Four-wheel drive models have a front suspension that consists of the control arms, a stabilizer bar, a shock absorber, and right and left torsion bars. The torsion bars replace the conventional coil springs. The lower control arm attaches to the front end of the torsion bar. The rear end of the torsion bar mounts on an adjustable arm at the crossmember. This arm adjustment controls the vehicle trim height.
Two-wheel drive vehicles have tapered roller sheel bearings. These bearings are adjustible and need lubrication.
Four-wheel drive models and RWD Utilities have sealed front-wheel bearings. These bearings are pre-adjusted and need no lubrication.
Heat treatment may create darkened areas on the bearing assembly. This discoloration does not signal a need for replacement.
Hope this helps?

Jun 27, 2017 | 1999 Chevrolet S-10 Pickup

1 Answer

Symptoms: rattling noise coming from front end of 98 explorer, pulls at the least little bumps, eats up front tires like crazy. Doesn't feel safe driving. What I've been told already: upper and lower...


definitely sounds like a ball joint problem, bushings would not cause it to chew up tires a worn moving mechanical part would such as steering components,wheel bearings,ball joints, and believe it or not shock absorbers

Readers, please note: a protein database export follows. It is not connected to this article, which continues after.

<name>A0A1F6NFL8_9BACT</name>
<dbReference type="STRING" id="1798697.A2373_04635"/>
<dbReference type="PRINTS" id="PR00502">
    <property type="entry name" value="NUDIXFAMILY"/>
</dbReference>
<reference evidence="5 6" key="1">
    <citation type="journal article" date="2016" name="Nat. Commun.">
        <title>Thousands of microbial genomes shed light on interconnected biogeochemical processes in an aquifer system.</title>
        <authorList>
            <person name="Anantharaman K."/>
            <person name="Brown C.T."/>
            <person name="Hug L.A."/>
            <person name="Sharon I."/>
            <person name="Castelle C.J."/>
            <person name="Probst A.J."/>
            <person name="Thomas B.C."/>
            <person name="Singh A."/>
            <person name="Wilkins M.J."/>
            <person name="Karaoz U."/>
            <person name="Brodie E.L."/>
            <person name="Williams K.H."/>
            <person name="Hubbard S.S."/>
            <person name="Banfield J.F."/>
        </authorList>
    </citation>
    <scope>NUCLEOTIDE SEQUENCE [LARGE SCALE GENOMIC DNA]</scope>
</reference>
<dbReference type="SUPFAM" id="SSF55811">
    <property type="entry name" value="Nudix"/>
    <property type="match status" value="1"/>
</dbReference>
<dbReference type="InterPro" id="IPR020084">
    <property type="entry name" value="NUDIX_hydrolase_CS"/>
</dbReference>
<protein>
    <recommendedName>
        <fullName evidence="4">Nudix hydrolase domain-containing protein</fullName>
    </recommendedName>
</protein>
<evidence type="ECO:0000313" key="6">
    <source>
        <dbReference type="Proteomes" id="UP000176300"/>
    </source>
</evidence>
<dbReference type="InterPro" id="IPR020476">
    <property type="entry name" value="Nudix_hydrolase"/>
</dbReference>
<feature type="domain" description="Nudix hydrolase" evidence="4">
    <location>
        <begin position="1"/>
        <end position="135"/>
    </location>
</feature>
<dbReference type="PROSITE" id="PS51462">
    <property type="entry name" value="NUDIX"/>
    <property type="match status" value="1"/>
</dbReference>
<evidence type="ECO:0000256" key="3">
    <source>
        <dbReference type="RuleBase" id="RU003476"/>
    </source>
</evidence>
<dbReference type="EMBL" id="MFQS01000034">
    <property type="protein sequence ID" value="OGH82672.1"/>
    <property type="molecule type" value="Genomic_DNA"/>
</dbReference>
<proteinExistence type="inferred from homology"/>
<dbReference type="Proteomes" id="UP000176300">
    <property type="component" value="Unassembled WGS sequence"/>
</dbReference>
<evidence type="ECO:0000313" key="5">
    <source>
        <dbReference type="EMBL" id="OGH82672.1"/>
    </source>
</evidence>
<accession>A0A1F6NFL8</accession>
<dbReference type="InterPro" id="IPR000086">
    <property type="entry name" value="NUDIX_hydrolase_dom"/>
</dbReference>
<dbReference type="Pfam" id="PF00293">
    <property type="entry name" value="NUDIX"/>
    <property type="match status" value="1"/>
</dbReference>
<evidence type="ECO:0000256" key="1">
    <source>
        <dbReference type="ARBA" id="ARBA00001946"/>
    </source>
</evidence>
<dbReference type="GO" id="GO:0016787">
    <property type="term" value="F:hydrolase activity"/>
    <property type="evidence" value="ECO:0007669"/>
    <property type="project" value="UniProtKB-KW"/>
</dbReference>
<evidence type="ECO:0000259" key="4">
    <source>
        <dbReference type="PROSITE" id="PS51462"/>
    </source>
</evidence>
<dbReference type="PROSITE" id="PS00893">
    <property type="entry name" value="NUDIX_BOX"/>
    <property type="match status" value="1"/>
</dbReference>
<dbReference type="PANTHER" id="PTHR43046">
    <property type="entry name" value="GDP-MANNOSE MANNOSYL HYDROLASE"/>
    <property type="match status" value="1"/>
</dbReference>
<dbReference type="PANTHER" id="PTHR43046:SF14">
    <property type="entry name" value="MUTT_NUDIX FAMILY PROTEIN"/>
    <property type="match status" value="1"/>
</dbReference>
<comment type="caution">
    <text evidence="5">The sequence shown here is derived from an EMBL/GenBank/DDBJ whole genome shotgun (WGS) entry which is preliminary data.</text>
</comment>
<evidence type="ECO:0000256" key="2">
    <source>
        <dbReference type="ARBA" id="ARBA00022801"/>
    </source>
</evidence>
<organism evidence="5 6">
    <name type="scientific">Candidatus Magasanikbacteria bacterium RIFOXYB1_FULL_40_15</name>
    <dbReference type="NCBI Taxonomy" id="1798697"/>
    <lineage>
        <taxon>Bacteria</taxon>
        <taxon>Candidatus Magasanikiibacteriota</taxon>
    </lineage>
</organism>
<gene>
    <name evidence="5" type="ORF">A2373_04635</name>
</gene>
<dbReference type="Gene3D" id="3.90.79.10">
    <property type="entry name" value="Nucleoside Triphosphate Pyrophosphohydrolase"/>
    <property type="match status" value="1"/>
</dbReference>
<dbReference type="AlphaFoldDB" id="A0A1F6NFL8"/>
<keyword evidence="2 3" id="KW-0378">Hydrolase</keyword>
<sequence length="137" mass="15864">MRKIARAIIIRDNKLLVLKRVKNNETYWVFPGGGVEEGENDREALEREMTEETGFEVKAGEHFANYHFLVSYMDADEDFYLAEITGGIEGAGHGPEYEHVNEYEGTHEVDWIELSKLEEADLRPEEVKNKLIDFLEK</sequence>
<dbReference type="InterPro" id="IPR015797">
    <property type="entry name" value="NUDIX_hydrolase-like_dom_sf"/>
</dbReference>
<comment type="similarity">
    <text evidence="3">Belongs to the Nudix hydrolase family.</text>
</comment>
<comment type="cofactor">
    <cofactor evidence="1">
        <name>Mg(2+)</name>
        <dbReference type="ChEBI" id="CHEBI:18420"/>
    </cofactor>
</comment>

Jul 22, 2017 | 1998 Ford Explorer

1 Answer

Rattling noise from near side front wheel area. Have checked for play on bearing and checked brake disc. No problem detected. Noise only occurs at low speeds.


i have the exact same problem ive got 2001 honda civic and have an annoying rattle from the wheel area. i have replaced cv joint, ball joint, sway bar drop links, strut, and suspension bushing and arm....but still rattle noise is there. dnt have a clue what it could be, from looking on the internet i have found few possibilities.....lower control arm/bushin...motor mounts....gear box mounts....strut rod bushing....axle....inner/outer cv joint....calliper pins......shock/shock bushing...or wheel bearing. im hoping tio get all this checked out its got to be able to be fixed somehow!

Dec 29, 2009 | 1997 Volkswagen Golf

2 Answers

What do think is the problem when my 1997 pathfinder sways out of control when driving? i have replaced my front struts and back shocks, and tires are good. it feels like rearend is ready to fall out ....


I had the similar 'wobble of death' for these late 90's pathfinders. Just change all 8 bushings on REAR lower and upper control arms. That is main problem. Everything else has marginal impact like front control arms, wheel bearings, shocks, etc.

Aug 31, 2009 | 1997 Nissan Pathfinder